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Week 87: Did BuzzFeed Drop a Bombshell or Just Bomb?

Knocked out just last week by the informed speculation that Donald Trump might be a Russian spy or a dupe, Russia-scandal watchers received another cranial blow this week. In a story that caused everybody who quoted it to preface their remarks with the statement, “If true,” BuzzFeed reporters Jason Leopold and Anthony Cormier ignited impeachment passions by alleging late Thursday that President Donald Trump “personally instructed” his then-attorney Michael Cohen to lie to Congress about talks to build a Trump Tower in Moscow.

The political and media frenzy detonated by the BuzzFeed story fizzled by Friday evening as special counsel Robert S. Mueller III’s office, which almost never comments on news stories, took aim at BuzzFeed, issuing this statement: “BuzzFeed’s description of specific statements to the Special Counsel’s Office, and characterization of documents and testimony obtained by this office, regarding Michael Cohen’s Congressional testimony are not accurate.”

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Vacant on specifics, the Mueller statement was immediately parried by BuzzFeed Editor Ben Smith, who asserted, “We stand by our reporting and the sources who informed it, and we urge the Special Counsel to make clear what he’s disputing.”

When the BuzzFeed story broke, Trump attorney Rudy Giuliani responded almost immediately, “If you believe Cohen, I can get you a great deal on the Brooklyn Bridge.” The president reprised that theme in the morning in a tweet that noted Cohen’s confession to perjury and fraud charges. Hogan Gidley, a White House deputy press secretary, likewise questioned Cohen’s veracity and BuzzFeed’s credibility in a Fox News segment, but declined to respond on three occasions if the allegation was true. The Trump universe was slow to actually deny the account, waiting until noon Friday for Giuliani to file a statement with reporters declaring “categorically false” the assertion that Trump told Cohen to lie to Congress. (Cohen originally told Congress the project was shelved in January, but later admitted to Mueller in his guilty plea that Trump pursued it well into June.)

Again, Giuliani characterized Cohen as a criminal and liar. But Giuliani didn’t puncture the BuzzFeed account. To begin with, BuzzFeed didn’t source its knowledge directly to Cohen but to two anonymous federal law enforcement officers. It also claimed that special counsel Robert S. Mueller had learned of Trump’s instruction “through interviews with multiple witnesses from the Trump Organization and internal company emails, text messages, and a cache of other documents,” in addition to Cohen’s interviews with the Mueller office.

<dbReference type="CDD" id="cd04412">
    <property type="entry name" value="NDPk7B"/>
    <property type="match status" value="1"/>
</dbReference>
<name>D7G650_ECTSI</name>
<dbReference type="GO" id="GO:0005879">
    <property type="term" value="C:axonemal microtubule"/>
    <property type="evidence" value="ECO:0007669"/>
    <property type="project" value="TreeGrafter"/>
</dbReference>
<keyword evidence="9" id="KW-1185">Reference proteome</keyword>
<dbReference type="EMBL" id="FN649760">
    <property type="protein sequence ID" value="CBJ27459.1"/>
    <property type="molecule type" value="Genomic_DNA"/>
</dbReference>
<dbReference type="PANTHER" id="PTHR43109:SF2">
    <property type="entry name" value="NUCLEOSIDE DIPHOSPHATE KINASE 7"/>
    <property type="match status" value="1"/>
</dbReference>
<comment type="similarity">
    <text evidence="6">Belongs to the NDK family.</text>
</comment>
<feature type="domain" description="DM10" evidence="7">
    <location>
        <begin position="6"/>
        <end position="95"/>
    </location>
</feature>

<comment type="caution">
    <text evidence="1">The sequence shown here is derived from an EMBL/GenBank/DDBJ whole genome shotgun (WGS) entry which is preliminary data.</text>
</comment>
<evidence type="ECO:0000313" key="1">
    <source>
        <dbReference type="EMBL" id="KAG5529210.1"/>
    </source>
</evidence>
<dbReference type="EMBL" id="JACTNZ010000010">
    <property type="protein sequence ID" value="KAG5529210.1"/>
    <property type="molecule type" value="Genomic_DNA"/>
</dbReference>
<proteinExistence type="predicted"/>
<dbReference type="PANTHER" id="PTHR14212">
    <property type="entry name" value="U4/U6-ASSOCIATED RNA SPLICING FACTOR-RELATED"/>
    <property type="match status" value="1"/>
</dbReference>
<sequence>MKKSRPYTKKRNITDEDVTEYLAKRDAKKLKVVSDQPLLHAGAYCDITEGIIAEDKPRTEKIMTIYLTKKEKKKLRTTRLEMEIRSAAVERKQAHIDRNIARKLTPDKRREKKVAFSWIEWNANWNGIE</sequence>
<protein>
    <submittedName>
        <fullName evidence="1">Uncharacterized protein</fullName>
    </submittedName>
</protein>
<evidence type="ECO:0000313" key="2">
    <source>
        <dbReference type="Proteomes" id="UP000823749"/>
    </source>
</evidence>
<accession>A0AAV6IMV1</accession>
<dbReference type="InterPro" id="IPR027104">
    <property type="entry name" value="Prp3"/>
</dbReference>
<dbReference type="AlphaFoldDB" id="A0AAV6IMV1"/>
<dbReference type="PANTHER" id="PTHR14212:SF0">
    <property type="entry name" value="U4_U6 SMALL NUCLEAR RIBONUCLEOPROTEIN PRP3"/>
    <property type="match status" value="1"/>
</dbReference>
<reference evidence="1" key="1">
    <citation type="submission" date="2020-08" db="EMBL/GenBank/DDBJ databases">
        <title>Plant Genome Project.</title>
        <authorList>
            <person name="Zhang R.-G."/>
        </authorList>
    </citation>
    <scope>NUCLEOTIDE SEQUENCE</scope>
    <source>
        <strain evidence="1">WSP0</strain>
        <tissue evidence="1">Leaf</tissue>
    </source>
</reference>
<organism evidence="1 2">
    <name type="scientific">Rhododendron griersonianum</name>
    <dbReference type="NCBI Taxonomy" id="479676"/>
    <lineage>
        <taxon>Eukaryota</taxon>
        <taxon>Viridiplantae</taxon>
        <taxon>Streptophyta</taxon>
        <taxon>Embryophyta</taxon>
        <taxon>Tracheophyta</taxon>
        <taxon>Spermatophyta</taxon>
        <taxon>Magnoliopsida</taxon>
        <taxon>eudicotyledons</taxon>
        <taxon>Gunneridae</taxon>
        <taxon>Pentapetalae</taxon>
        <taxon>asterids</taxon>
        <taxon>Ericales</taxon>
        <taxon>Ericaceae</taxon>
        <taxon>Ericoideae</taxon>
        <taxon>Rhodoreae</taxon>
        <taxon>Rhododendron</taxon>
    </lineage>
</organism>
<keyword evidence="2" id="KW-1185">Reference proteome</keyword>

Former federal prosecutor and current George Washington University law professor Randall Eliason surmised that BuzzFeed’s likely source was FBI agents working the Southern District of New York case against Cohen. For one thing, Mueller doesn’t leak and FBI agents, who have been known to leak, “would know about all things Cohen, including materials seized during search warrants at his home & office that may be some of ‘cache’ of supporting evidence,” Eliason tweeted. If Eliason is right, that might explain some of the confusion: The BuzzFeed story could be right about what the Southern District had concluded about Cohen’s behavior but have overshot what Mueller’s team thinks. Remember, the Friday evening statement from Mueller doesn’t say the BuzzFeed account is all wet, just that it’s inaccurate in its description of what the Mueller office has learned.

It goes without saying that the onus is on BuzzFeed to straighten out what has now become a very curvaceous story. Helping nobody corroborate anything, Cohen tendered a “no comment” to the story on Friday afternoon (before Mueller weighed in) via attorney Lanny Davis, who added, Cohen “had nothing to do with the writing of the story, he didn’t initiate the story. It was done by independent reporting. So, the story stands on its own.”

Earlier in the day on Capitol Hill, Sen. Sheldon Whitehouse, (D-R.I.), tweeted that if true, Trump was guilty of criminal obstruction of justice, subornation of perjury, conspiracy, and “likely aiding and abetting perjury.” Rep. Joaquín Castro (D-Texas), completed Whitehorse’s thought, tweeting, “If the @BuzzFeed story is true, President Trump must resign or be impeached.” His brother, presidential candidate Julián Castro, seconded the thought on television, and Rep. Adam Schiff (D-Calif.), Sen. Chris Murphy (D-Conn.), Rep. David Cicilline (D-R.I.), Obama Attorney General Eric Holder, and Rep. Ted Lieu (D-Calif.) urged Congress to dig for more.